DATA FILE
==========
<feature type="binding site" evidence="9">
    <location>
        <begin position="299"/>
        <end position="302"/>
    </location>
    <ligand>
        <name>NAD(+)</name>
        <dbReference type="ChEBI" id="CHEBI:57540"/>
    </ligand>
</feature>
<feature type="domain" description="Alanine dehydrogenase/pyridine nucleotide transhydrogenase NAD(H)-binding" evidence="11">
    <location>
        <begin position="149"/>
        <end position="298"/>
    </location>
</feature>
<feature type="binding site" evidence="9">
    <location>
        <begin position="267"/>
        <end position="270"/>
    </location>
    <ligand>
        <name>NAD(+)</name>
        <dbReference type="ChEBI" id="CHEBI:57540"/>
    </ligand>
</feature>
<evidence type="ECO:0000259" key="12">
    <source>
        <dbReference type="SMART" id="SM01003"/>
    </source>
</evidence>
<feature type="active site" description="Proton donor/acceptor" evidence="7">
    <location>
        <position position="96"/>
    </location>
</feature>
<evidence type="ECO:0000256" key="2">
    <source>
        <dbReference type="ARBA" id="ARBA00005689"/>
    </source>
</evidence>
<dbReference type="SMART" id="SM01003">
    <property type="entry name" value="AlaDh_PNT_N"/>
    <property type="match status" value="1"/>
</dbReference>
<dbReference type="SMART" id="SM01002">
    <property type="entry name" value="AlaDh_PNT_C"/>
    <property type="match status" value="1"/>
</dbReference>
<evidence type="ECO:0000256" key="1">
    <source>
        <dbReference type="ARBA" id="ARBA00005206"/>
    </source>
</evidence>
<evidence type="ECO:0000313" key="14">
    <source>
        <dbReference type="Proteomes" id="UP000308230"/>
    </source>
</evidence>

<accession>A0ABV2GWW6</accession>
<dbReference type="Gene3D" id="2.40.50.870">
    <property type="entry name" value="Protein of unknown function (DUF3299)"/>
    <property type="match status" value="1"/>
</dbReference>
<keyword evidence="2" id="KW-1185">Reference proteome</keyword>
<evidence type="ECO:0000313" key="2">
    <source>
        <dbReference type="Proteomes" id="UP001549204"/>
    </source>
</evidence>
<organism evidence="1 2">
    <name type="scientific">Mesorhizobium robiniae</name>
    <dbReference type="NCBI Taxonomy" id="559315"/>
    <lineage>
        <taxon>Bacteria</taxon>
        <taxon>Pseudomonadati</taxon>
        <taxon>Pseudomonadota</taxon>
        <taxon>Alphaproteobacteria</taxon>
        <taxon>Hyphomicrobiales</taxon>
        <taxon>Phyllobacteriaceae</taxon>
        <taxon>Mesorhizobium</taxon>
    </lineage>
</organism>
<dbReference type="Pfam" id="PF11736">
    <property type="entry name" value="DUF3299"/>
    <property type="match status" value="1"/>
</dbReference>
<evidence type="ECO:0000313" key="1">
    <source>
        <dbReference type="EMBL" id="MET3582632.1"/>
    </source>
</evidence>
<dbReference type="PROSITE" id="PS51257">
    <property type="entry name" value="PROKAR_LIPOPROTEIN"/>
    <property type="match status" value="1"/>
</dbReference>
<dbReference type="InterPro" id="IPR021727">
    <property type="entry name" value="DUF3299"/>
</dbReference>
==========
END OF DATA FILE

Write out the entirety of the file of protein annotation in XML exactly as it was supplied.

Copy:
<feature type="binding site" evidence="9">
    <location>
        <begin position="299"/>
        <end position="302"/>
    </location>
    <ligand>
        <name>NAD(+)</name>
        <dbReference type="ChEBI" id="CHEBI:57540"/>
    </ligand>
</feature>
<feature type="domain" description="Alanine dehydrogenase/pyridine nucleotide transhydrogenase NAD(H)-binding" evidence="11">
    <location>
        <begin position="149"/>
        <end position="298"/>
    </location>
</feature>
<feature type="binding site" evidence="9">
    <location>
        <begin position="267"/>
        <end position="270"/>
    </location>
    <ligand>
        <name>NAD(+)</name>
        <dbReference type="ChEBI" id="CHEBI:57540"/>
    </ligand>
</feature>
<evidence type="ECO:0000259" key="12">
    <source>
        <dbReference type="SMART" id="SM01003"/>
    </source>
</evidence>
<feature type="active site" description="Proton donor/acceptor" evidence="7">
    <location>
        <position position="96"/>
    </location>
</feature>
<evidence type="ECO:0000256" key="2">
    <source>
        <dbReference type="ARBA" id="ARBA00005689"/>
    </source>
</evidence>
<dbReference type="SMART" id="SM01003">
    <property type="entry name" value="AlaDh_PNT_N"/>
    <property type="match status" value="1"/>
</dbReference>
<dbReference type="SMART" id="SM01002">
    <property type="entry name" value="AlaDh_PNT_C"/>
    <property type="match status" value="1"/>
</dbReference>
<evidence type="ECO:0000256" key="1">
    <source>
        <dbReference type="ARBA" id="ARBA00005206"/>
    </source>
</evidence>
<evidence type="ECO:0000313" key="14">
    <source>
        <dbReference type="Proteomes" id="UP000308230"/>
    </source>
</evidence>

<accession>A0ABV2GWW6</accession>
<dbReference type="Gene3D" id="2.40.50.870">
    <property type="entry name" value="Protein of unknown function (DUF3299)"/>
    <property type="match status" value="1"/>
</dbReference>
<keyword evidence="2" id="KW-1185">Reference proteome</keyword>
<evidence type="ECO:0000313" key="2">
    <source>
        <dbReference type="Proteomes" id="UP001549204"/>
    </source>
</evidence>
<organism evidence="1 2">
    <name type="scientific">Mesorhizobium robiniae</name>
    <dbReference type="NCBI Taxonomy" id="559315"/>
    <lineage>
        <taxon>Bacteria</taxon>
        <taxon>Pseudomonadati</taxon>
        <taxon>Pseudomonadota</taxon>
        <taxon>Alphaproteobacteria</taxon>
        <taxon>Hyphomicrobiales</taxon>
        <taxon>Phyllobacteriaceae</taxon>
        <taxon>Mesorhizobium</taxon>
    </lineage>
</organism>
<dbReference type="Pfam" id="PF11736">
    <property type="entry name" value="DUF3299"/>
    <property type="match status" value="1"/>
</dbReference>
<evidence type="ECO:0000313" key="1">
    <source>
        <dbReference type="EMBL" id="MET3582632.1"/>
    </source>
</evidence>
<dbReference type="PROSITE" id="PS51257">
    <property type="entry name" value="PROKAR_LIPOPROTEIN"/>
    <property type="match status" value="1"/>
</dbReference>
<dbReference type="InterPro" id="IPR021727">
    <property type="entry name" value="DUF3299"/>
</dbReference>